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Trends in Comparative Biochemistry & Physiology   Volumes    Volume 7 
Novel mass spectrometric approaches to structure analysis of proteins in milk and in dairy products
Francesco Addeo, Lina Chianese, Pasquale Ferranti, Sergio Lilla, Simonetta Caira
Pages: 17 - 31
Number of pages: 15
Trends in Comparative Biochemistry & Physiology
Volume 7 

Copyright © 2000 Research Trends. All rights reserved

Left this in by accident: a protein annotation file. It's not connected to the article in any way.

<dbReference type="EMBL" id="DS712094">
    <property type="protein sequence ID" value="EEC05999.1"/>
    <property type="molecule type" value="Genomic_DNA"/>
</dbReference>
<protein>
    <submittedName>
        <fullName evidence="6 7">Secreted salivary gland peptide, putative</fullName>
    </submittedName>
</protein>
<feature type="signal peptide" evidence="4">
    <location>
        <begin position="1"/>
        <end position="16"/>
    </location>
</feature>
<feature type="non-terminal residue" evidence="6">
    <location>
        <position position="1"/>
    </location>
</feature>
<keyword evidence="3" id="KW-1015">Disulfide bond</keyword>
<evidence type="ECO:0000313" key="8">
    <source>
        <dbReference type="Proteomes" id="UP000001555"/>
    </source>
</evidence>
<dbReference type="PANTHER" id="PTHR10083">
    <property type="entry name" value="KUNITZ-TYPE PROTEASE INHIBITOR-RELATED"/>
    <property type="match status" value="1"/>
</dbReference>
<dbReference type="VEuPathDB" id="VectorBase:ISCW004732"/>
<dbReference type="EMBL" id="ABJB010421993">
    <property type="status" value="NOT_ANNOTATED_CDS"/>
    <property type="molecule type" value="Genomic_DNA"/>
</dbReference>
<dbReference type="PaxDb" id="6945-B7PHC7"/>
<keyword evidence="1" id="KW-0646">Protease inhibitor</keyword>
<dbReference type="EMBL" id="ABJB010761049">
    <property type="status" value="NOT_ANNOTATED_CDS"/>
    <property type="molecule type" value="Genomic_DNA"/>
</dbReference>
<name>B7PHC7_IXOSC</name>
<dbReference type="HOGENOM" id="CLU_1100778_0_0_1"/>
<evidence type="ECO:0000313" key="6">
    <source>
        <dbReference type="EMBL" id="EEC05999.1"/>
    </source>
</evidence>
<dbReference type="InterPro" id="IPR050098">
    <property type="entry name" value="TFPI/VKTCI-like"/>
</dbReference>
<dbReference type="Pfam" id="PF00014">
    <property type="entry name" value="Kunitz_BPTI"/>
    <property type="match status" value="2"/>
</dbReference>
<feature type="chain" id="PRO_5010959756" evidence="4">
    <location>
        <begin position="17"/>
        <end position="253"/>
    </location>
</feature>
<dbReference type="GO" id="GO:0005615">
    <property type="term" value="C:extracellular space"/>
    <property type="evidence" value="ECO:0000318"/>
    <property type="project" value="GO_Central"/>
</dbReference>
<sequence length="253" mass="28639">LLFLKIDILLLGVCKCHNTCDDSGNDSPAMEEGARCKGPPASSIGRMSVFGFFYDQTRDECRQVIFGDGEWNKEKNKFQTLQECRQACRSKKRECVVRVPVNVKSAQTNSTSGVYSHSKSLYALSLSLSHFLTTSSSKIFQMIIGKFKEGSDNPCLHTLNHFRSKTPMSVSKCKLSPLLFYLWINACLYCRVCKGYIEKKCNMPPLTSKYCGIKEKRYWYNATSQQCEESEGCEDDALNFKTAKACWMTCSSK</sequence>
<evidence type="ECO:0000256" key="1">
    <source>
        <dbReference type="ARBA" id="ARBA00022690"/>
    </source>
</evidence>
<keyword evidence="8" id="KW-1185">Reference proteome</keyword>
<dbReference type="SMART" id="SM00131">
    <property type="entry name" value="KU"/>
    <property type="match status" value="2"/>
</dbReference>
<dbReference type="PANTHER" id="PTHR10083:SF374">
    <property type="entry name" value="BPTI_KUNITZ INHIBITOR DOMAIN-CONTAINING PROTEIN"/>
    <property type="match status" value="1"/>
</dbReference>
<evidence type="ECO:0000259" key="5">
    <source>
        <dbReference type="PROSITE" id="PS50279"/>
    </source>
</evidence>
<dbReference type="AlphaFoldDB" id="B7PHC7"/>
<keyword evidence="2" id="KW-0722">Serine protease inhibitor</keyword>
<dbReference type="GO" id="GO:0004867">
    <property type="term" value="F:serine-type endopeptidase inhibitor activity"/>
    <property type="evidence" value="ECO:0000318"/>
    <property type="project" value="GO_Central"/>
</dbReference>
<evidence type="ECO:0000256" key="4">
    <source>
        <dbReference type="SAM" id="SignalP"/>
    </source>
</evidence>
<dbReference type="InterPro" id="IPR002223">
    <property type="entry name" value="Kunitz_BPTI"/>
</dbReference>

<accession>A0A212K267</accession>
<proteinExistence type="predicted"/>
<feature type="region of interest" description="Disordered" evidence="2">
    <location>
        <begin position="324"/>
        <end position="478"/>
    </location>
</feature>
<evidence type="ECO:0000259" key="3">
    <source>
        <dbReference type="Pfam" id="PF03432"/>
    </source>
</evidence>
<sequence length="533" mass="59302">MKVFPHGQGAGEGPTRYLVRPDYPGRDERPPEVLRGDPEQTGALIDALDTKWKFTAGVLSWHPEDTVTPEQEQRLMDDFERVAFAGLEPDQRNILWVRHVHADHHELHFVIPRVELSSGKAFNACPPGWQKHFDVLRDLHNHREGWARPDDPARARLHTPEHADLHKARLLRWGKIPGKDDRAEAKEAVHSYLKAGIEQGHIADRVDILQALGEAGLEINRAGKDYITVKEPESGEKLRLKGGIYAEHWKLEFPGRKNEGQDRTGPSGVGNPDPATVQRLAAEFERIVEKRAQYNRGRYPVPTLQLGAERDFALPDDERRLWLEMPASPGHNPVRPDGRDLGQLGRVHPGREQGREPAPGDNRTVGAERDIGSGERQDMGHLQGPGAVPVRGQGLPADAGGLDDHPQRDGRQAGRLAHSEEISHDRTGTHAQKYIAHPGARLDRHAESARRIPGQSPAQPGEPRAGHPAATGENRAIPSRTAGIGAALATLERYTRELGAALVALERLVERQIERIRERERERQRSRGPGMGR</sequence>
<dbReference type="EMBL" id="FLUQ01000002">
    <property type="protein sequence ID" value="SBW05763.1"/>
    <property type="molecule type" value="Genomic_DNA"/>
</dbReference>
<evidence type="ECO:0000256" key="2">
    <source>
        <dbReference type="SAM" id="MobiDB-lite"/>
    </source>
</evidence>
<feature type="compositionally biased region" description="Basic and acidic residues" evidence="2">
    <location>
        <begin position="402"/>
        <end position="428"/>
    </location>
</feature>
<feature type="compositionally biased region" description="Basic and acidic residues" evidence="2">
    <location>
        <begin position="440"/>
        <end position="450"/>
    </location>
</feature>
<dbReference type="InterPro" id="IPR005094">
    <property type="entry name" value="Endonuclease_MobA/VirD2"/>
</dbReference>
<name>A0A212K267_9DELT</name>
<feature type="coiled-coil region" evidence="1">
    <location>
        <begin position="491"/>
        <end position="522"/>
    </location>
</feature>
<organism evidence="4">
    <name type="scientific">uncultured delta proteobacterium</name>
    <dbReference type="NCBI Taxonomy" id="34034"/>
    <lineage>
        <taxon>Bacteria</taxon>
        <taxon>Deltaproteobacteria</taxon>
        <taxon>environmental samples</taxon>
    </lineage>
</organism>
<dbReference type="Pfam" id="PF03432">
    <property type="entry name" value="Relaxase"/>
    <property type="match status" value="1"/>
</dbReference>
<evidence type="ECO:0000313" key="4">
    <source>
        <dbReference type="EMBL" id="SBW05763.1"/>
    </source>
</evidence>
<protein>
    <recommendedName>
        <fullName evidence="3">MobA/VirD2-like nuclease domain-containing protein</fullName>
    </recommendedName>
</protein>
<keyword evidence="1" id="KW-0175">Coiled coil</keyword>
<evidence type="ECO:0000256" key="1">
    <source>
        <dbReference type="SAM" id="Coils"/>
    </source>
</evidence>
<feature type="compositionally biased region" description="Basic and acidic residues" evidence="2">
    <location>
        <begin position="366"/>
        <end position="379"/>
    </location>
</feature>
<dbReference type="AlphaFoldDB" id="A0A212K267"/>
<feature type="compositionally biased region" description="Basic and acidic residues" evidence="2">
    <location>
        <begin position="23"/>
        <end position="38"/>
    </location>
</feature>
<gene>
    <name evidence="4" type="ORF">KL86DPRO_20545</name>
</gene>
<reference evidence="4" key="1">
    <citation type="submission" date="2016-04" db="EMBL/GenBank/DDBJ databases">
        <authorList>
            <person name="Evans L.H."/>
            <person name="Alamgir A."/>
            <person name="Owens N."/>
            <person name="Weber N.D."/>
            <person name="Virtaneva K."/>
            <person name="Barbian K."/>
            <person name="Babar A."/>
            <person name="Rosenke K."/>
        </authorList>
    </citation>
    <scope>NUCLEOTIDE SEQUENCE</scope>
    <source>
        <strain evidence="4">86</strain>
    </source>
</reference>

Over the last several years, mass spectrometry, whether used alone or to complement the traditional molecular-based techniques or Edman degradation has become fundamental to the structural analysis of proteins. It is, moreover, virtually irreplaceable in determining post-translational modifications as conventional methods cannot deliver specific or reliable data. When investigating milk proteins, the need for accurate protein sequence analysis has been acknowledged out of the fact that nucleotide sequencing alone is of limited analytical value if not combined with- relevant information regarding the specific protein expressed and the occurrence of phosphorylation, glycosylation and disulphide bridges. What lies at the root of this methodological breakthrough is the development of ionization as a physical process capable of ejecting even the heaviest molecules from polar solutions. Thus, it appears appropriate to state that the new combined mass spectrometric techniques have been established as a valuable and efficient tool for protein and peptide analysis, enabling us therefore to provide accurate information on molecular weight and also to put forth a structural assessment at a low picomole level of material. These techniques offer new possibilities for analysing mixtures of intact proteins, this being of the utmost importance to the study of milk caseins and whey proteins. Suffice it to state that these proteins are known to be part of an extremely complex biochemical system, in which a mixture of components deriving from post- translational processing (phosphorylation, disulphide bridges), the microheterogeneity of glycosylation, and  minor  components arising from alternative splicing of pre-messenger RNAs may be simultaneously present in extremely small proportions (less than 1%). The technological processes used for dairy products further contribute to the complexity of this system by inducing such phenomena as proteolysis and non-enzymatic glycosylation. Thus, a series of alternative approaches have been developed based on advanced mass spectrometric analysis in conjunction with classic protein chemistry in order to provide an in-depth view of milk protein structure. This review primarily intends to outline several of these novel methodologies as they apply to structural characterization of caseins and whey proteins in fluid milk and in dairy products.

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